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Growth of Purdue Offense Should Be Enough to Beat Minnesota

Every week, it seems Purdue is one swing away from demolishing a brick wall that has road blocked its success for the past three years.

Turnovers, poor clock management and uninspired defensive possessions have prohibited the Boilermakers from breaking down that wall and adding a number of tallies in the “W” column.

Losses to Marshall, Bowling Green and Michigan State have come by a combined 20 points, a heartbreaking total for a program that’s only posted five victories since Darrell Hazell’s arrival in 2013. Perhaps the more devastating realization, however, is that each of those games were within reach.

With each Saturday, Purdue appears to be one step closer to finally exercising its three-year-old demons, but the end result continues to be the same.

As the Boilers sit 1-4 for the second time in three seasons, there hasn’t been much reason to believe Purdue’s issues with squandering winnable games will be solved.

But this weekend, the wall that Purdue has been chipping away at with a forceful sledgehammer might finally come tumbling down. With Minnesota coming to West Lafayette on Saturday, the Boilers might finally be able to break through.

For Purdue, it’s a match-up built to end an ugly trend.

The Big Ten’s worst defense meets the conference’s worst offense.

Thanks to a lack of playmakers and a struggle to establish any rhythm through the aerial attack, Purdue is catching a weak Minnesota team at an opportune time.

As hard as it might be to believe, considering Minnesota’s 3-2 record, the Boilers are trending up while the Gophers are tumbling down.

For Purdue, the substitution at quarterback appears to be working. Redshirt freshman David Blough has shown a more comfortable presence in the pocket than his predecessor, Austin Appleby. That was evident almost immediately, when Blough completed 29 of his 39 passes for 340 yards and two touchdowns in his debut against Bowling Green.

Though his numbers weren’t nearly as impressive last week in East Lansing, the eye test indicates that things are looking more stable under center.

The ground game is also starting to look more polished with the emergence of freshman Markell Jones.

September 26, 2015: Bowling Green Falcons linebacker Trenton Greene (20) tries to get by Purdue University running back Markell Jones (8) during a NCAA football game between the Purdue Boilermakers and Bowling Green University Falcons at Ross-Ade Stadium in West Lafayette, IN. (Photo by Zach Bolinger/Icon Sportswire)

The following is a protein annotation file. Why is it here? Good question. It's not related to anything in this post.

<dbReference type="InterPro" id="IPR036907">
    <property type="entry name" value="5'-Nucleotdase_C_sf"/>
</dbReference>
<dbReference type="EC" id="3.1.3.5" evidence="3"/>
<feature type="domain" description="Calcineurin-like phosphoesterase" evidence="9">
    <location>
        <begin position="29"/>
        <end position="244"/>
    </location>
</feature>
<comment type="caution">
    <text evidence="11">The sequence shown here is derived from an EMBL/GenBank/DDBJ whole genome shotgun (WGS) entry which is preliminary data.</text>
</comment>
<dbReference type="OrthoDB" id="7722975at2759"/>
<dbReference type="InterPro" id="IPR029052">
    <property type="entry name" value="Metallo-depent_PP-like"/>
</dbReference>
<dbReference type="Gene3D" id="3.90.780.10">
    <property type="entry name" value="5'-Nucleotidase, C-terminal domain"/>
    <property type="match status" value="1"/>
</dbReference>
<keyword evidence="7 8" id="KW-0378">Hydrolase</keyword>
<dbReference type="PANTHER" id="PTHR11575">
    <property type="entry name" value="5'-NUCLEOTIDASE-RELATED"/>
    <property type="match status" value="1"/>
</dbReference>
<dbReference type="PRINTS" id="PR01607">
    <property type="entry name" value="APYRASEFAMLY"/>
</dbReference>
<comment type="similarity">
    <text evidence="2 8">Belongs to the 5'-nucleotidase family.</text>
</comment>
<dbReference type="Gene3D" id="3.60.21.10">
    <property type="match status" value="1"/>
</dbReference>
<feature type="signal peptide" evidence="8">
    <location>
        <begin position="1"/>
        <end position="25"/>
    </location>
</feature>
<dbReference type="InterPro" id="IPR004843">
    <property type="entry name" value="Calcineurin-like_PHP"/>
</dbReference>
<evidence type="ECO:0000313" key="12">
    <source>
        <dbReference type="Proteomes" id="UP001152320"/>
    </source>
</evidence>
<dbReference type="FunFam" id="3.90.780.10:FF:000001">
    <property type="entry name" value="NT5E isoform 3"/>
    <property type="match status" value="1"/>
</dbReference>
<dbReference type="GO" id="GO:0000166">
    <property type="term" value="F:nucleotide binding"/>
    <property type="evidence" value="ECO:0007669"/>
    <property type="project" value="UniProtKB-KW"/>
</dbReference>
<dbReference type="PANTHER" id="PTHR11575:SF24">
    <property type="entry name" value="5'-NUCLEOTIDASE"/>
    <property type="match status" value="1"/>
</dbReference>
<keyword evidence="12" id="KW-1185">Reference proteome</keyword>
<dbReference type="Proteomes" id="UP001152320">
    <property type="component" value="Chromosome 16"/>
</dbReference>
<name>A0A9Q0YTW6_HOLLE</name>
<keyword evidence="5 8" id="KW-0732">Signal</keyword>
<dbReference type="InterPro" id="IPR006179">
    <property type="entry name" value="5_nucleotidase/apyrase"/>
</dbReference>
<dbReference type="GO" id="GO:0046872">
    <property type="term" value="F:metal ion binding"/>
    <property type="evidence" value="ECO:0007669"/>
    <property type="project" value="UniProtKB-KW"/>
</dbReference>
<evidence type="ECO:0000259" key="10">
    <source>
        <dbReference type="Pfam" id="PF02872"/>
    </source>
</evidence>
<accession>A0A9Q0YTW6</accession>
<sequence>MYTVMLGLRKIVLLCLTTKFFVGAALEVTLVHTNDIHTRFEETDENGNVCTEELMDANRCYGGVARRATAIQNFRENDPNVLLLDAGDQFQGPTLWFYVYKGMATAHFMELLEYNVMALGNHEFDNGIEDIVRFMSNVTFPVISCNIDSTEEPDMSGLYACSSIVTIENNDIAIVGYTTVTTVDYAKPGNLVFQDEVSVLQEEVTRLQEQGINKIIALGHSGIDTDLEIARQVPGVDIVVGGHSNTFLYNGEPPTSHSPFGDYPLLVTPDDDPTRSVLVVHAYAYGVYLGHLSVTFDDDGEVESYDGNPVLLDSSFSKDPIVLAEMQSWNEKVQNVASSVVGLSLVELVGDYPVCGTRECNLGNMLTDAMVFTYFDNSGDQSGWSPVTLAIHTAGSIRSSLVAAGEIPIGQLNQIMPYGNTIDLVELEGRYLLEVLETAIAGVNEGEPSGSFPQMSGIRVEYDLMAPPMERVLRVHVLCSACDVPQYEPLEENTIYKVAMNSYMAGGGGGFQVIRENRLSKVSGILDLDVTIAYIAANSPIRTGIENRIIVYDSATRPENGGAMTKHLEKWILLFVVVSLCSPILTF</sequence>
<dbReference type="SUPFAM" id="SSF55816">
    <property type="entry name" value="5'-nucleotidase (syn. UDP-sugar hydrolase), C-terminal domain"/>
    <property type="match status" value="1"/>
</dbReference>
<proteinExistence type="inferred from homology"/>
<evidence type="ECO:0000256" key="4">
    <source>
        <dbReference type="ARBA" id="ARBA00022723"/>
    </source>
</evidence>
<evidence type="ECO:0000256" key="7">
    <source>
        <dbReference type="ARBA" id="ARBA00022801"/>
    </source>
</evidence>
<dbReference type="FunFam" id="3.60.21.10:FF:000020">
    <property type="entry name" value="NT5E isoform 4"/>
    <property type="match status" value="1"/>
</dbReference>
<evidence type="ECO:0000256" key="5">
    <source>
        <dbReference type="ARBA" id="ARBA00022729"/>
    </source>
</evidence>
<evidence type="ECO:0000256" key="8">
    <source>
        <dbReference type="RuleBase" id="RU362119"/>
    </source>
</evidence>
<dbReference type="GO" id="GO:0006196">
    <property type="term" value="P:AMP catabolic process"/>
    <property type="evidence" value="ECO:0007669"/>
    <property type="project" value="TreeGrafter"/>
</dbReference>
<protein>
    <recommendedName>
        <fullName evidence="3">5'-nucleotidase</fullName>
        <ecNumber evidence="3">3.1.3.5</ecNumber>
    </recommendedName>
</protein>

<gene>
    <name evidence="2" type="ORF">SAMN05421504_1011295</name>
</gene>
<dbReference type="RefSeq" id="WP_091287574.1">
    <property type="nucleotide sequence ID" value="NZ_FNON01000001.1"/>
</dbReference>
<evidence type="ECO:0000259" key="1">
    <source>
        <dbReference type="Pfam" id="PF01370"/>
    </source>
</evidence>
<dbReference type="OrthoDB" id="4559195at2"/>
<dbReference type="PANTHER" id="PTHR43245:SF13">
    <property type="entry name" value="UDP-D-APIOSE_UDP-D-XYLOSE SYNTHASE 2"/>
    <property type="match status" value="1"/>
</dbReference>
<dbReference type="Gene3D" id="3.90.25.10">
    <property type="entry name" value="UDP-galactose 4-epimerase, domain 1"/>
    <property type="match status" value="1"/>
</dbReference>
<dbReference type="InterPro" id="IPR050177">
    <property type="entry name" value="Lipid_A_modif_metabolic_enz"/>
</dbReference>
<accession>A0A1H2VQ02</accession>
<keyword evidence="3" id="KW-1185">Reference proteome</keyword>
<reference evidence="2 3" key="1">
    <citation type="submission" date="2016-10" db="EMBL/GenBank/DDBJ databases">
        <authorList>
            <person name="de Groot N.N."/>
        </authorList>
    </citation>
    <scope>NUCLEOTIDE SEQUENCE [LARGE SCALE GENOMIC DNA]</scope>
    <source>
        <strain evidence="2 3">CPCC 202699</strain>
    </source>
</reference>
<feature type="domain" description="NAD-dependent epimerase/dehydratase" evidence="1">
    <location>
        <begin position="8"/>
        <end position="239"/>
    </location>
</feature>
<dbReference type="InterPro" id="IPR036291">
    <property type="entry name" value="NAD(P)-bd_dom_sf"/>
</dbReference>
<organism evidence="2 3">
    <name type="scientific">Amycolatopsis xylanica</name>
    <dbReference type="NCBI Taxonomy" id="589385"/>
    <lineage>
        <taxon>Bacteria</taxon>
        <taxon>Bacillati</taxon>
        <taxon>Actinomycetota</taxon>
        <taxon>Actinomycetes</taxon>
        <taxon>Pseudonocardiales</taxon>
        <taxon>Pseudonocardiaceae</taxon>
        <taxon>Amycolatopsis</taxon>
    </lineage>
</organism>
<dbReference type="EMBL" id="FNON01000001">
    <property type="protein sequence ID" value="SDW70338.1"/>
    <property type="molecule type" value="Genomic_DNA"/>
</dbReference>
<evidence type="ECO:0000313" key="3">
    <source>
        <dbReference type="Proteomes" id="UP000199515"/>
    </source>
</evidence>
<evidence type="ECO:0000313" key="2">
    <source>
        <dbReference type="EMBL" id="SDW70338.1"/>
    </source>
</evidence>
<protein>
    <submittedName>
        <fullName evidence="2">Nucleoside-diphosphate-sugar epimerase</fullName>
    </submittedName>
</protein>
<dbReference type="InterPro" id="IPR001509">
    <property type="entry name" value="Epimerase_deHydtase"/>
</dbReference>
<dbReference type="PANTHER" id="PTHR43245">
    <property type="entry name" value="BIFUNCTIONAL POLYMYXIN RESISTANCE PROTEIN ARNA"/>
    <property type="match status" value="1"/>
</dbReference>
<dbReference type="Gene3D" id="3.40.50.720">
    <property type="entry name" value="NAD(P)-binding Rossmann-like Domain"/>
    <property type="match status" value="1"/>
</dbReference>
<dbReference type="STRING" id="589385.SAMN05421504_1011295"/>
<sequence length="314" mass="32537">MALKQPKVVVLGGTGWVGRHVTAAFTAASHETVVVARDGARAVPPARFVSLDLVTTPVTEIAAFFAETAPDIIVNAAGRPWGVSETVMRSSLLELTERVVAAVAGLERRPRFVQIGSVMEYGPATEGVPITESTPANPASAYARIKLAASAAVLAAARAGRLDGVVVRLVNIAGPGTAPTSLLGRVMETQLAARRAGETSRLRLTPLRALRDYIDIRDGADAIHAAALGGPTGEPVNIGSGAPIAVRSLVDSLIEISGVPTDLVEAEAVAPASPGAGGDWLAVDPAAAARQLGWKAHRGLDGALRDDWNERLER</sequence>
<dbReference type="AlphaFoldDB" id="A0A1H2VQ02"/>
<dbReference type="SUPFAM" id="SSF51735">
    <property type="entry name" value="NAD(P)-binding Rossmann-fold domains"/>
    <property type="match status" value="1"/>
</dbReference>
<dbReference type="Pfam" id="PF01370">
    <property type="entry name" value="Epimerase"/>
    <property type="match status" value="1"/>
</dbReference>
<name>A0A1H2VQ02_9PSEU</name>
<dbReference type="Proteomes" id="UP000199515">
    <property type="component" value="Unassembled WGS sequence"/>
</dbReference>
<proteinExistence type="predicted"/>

September 26, 2015: Bowling Green Falcons linebacker Trenton Greene (20) tries to get by Purdue University running back Markell Jones (8) during a NCAA football game between the Purdue Boilermakers and Bowling Green University Falcons at Ross-Ade Stadium in West Lafayette, IN. (Photo by Zach Bolinger/Icon Sportswire)

Jones, the Big Ten’s top freshman ball carrier (405 yards, five touchdowns), put together his best performance against Michigan State. He totaled 157 yards on 22 carries and reached the end zone twice, including a 68-yard jaunt.

Contributions from receivers DeAngelo Yancey and Danny Anthrop also have the Boilermakers on the verge of a major breakthrough.

That’s more than can be said about the Gophers.

Minnesota has the worst rushing offense in the conference, averaging just 141.2 yards per contest. The passing game isn’t much more effective, either, as Mitch Leidner ranks 88th nationally in completion percentage.

Those numbers and the lack of an effective offensive are all factors in Minnesota owning the nation’s second-lowest scoring average.

The Gophers have played defense well enough to win football games this season. Even though they haven’t won a game by more than three points this season and were blown out by Northwestern in the conference-opener, Jerry Kill’s team has proven it can win.

So far, Purdue hasn’t. That doesn’t mean the Boilers won’t learn to win this weekend.

Basically, Saturday’s contest boils down to one question; is Purdue’s defense worse than Minnesota’s offense?

If so, that brick wall that’s stood in the way of the Boilermakers’ success for the past three seasons might never get knocked down.

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